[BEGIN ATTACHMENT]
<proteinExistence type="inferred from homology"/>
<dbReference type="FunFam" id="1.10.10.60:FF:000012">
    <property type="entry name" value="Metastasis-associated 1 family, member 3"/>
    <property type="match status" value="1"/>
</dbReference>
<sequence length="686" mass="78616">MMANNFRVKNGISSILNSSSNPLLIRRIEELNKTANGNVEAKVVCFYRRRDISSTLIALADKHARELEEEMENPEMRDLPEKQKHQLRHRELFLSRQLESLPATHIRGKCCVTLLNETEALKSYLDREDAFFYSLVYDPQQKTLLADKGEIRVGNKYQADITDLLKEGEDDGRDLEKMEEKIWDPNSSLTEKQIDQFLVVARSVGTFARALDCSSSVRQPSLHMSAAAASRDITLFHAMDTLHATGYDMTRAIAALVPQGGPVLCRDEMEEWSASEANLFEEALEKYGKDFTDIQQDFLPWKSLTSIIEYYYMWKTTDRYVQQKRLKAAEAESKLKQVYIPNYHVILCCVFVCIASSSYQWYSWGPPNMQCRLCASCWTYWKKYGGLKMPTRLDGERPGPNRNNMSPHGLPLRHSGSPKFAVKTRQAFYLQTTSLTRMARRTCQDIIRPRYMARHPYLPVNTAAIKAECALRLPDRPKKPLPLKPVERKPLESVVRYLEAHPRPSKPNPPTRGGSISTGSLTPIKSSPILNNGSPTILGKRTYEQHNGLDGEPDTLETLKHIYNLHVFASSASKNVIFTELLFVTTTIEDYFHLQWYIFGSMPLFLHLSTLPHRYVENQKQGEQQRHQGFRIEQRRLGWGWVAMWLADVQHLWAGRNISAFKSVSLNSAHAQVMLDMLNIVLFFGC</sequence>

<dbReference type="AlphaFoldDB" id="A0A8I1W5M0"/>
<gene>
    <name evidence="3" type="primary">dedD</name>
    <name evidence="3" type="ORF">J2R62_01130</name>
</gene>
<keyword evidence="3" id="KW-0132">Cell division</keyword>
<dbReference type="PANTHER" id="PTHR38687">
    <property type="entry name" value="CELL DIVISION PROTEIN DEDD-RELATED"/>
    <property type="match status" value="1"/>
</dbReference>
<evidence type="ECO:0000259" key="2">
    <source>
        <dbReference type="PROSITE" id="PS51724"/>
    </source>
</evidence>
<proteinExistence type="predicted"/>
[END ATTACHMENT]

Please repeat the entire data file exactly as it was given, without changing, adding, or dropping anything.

<proteinExistence type="inferred from homology"/>
<dbReference type="FunFam" id="1.10.10.60:FF:000012">
    <property type="entry name" value="Metastasis-associated 1 family, member 3"/>
    <property type="match status" value="1"/>
</dbReference>
<sequence length="686" mass="78616">MMANNFRVKNGISSILNSSSNPLLIRRIEELNKTANGNVEAKVVCFYRRRDISSTLIALADKHARELEEEMENPEMRDLPEKQKHQLRHRELFLSRQLESLPATHIRGKCCVTLLNETEALKSYLDREDAFFYSLVYDPQQKTLLADKGEIRVGNKYQADITDLLKEGEDDGRDLEKMEEKIWDPNSSLTEKQIDQFLVVARSVGTFARALDCSSSVRQPSLHMSAAAASRDITLFHAMDTLHATGYDMTRAIAALVPQGGPVLCRDEMEEWSASEANLFEEALEKYGKDFTDIQQDFLPWKSLTSIIEYYYMWKTTDRYVQQKRLKAAEAESKLKQVYIPNYHVILCCVFVCIASSSYQWYSWGPPNMQCRLCASCWTYWKKYGGLKMPTRLDGERPGPNRNNMSPHGLPLRHSGSPKFAVKTRQAFYLQTTSLTRMARRTCQDIIRPRYMARHPYLPVNTAAIKAECALRLPDRPKKPLPLKPVERKPLESVVRYLEAHPRPSKPNPPTRGGSISTGSLTPIKSSPILNNGSPTILGKRTYEQHNGLDGEPDTLETLKHIYNLHVFASSASKNVIFTELLFVTTTIEDYFHLQWYIFGSMPLFLHLSTLPHRYVENQKQGEQQRHQGFRIEQRRLGWGWVAMWLADVQHLWAGRNISAFKSVSLNSAHAQVMLDMLNIVLFFGC</sequence>

<dbReference type="AlphaFoldDB" id="A0A8I1W5M0"/>
<gene>
    <name evidence="3" type="primary">dedD</name>
    <name evidence="3" type="ORF">J2R62_01130</name>
</gene>
<keyword evidence="3" id="KW-0132">Cell division</keyword>
<dbReference type="PANTHER" id="PTHR38687">
    <property type="entry name" value="CELL DIVISION PROTEIN DEDD-RELATED"/>
    <property type="match status" value="1"/>
</dbReference>
<evidence type="ECO:0000259" key="2">
    <source>
        <dbReference type="PROSITE" id="PS51724"/>
    </source>
</evidence>
<proteinExistence type="predicted"/>